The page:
After a period of domination by Japanese riders, it was riders from the UK who would become the overwhelming favourites as the race developed. First Chas Mortimer and Mick Grant won in 1975 and 1976 respectively, then "Rocket" Ron Haslam began a run of six consecutive wins in 1981. TT ace Robert Dunlop won in 1989, before Steve Hislop secured the first of his three victories in 1990 and Superbike legend Carl Fogarty boosted the event's overall profile with a win in 1992. British dominance was assured thanks to the eight wins for Michael Rutter, who remains the all-time victories leader, the most recent coming in 2012.
Macau's third headline act joined the part in 1972, with the debut of the Guia touring car race. John MacDonald won the first race in a Mini Cooper to pick up a unique slice of history as the only man to win the Grand Prix on both two and four wheels as well as the touring car event. As the event's status grew in the 1980s, it began attracting the crème of the touring car crop; works entries from BMW, Jaguar, Ford, Nissan and Volvo all appeared. Through Group A, Class One and then the Super Touring era it continued to prosper before becoming the final round of the World Touring Car Championship since 2005.
The Grand Prix itself would develop into a race for single-seaters (Formula Libre rules had previously allowed all manner of machinery) with the arrival of Formula Pacific/Atlantic cars from 1974. By the end of the decade it began to attract some of the discipline's leading drivers, including future F1 stars Alan Jones and Riccardo Patrese. It was the switch to Formula Three regulations from 1983 onwards which really propelled the Grand Prix to world significance, however. The best up-and-coming talent saw it as a must-win event on the route to F1 stardom and Macau quickly overtook Monaco as the most prestigious F3 race of all.
"To me, Macau certainly is one of the very special events in the global race calendar, that's why I see its role as more than supportive for races in the Asian region. All drivers loved to go there, as it was a real challenge to drive. The Macau GP clearly helped to increase the popularity for races in Asia, and still does."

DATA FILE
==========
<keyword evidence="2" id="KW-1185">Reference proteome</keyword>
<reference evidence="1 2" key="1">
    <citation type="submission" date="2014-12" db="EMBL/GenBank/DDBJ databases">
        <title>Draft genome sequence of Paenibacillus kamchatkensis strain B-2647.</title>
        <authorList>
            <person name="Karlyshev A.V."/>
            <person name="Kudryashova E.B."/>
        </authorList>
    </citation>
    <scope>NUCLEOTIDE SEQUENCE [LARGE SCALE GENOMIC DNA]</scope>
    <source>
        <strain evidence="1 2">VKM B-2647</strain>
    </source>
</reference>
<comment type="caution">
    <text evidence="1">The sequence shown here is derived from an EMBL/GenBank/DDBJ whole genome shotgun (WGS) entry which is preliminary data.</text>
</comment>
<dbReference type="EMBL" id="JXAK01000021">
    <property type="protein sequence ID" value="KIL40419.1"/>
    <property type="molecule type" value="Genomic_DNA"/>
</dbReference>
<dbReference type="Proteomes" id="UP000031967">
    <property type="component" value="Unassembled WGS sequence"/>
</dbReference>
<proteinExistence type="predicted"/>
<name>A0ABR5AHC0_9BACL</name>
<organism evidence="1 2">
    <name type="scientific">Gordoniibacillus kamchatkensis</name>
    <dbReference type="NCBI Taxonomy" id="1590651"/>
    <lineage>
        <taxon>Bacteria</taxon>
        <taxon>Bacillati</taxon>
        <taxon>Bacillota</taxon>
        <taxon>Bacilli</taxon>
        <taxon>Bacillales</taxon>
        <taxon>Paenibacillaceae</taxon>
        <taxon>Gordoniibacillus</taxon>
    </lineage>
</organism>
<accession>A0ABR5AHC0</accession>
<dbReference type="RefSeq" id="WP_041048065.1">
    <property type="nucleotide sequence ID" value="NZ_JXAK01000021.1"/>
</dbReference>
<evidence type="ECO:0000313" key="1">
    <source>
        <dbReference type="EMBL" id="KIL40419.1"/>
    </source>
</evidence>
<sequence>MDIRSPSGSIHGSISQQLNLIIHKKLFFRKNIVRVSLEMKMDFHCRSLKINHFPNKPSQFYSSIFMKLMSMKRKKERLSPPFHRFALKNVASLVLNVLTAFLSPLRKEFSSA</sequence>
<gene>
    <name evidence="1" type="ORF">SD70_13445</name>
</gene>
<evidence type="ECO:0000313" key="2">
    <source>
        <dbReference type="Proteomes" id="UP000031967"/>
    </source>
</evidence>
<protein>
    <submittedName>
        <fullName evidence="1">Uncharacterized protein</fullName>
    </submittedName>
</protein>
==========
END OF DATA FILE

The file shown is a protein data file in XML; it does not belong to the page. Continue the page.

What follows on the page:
The roster of winners in the F3 era backs up the perception; a young Ayrton Senna took the spoils in 1983, since when the likes of Mauricio Gugelmin, Martin Donnelly, David Brabham, Michael and Ralf Schumacher, David Coulthard, Ralph Firman and Takuma Sato have all tasted victory here en route to F1. Additional races, including an increasingly-popular GT race, make up the under card in what is an end-of-season festival for Asian motorsport.
Macau's organisers have kept pace over the years with improvements to the circuit infrastructure in line with its prestige. Armco barriers now surround the course, while it became almost unique in street racing terms for featuring a gravel trap for many years at R. Bend. This disappeared in 1993 when, as part of the 40th Grand Prix celebrations, the event moved into its first permanent, purpose-built home, today's Grand Prix Building. This featured a new pit and paddock complex, built on reclaimed land opposite the jetfoil terminal, and an imposing new race control tower.
With the huge number of entries for the various races and space in Macau at a premium, the complex features a multi-level underground garage area which, when not in use for the Grand Prix is used for parking. Only the F3, Motorcycle and WTCC crews get to use the ground level garages, meaning the mechanics for teams in the supporting races never actually get to see the light of day...
This remained a familiar landmark for the next 20 years, while massive changes came to the surrounding areas as new hotels, condos and other buildings sprang up as the enclave (reunified with China since 1999) continued its expansion. Soon, there was very little of the circuit left on the seafront – now only the run from Fisherman's Bend to the final corner is not completely enclosed by buildings. One small reminder of the race's history remains as the original 1960s race control building still overlooks the course at Mandarin Oriental Corner, though now neatly integrated with the hotel building now behind it.
A brand new race control tower debuted in 2013 as it celebrated the 60th running of the Grand Prix, part of a major drive to modernise the permanent facilities once more. Phase two of the development will see the construction of a new Grand Prix Building with all the facilities required to accommodate media, staff and sponsors, plus new pit garages. Once again, the complex has been designed to maximise its year-round usage, with conferencing and office facilities expanded and the ground-level garage area able to accommodate larger tourist vehicles when not in use at the Grand Prix.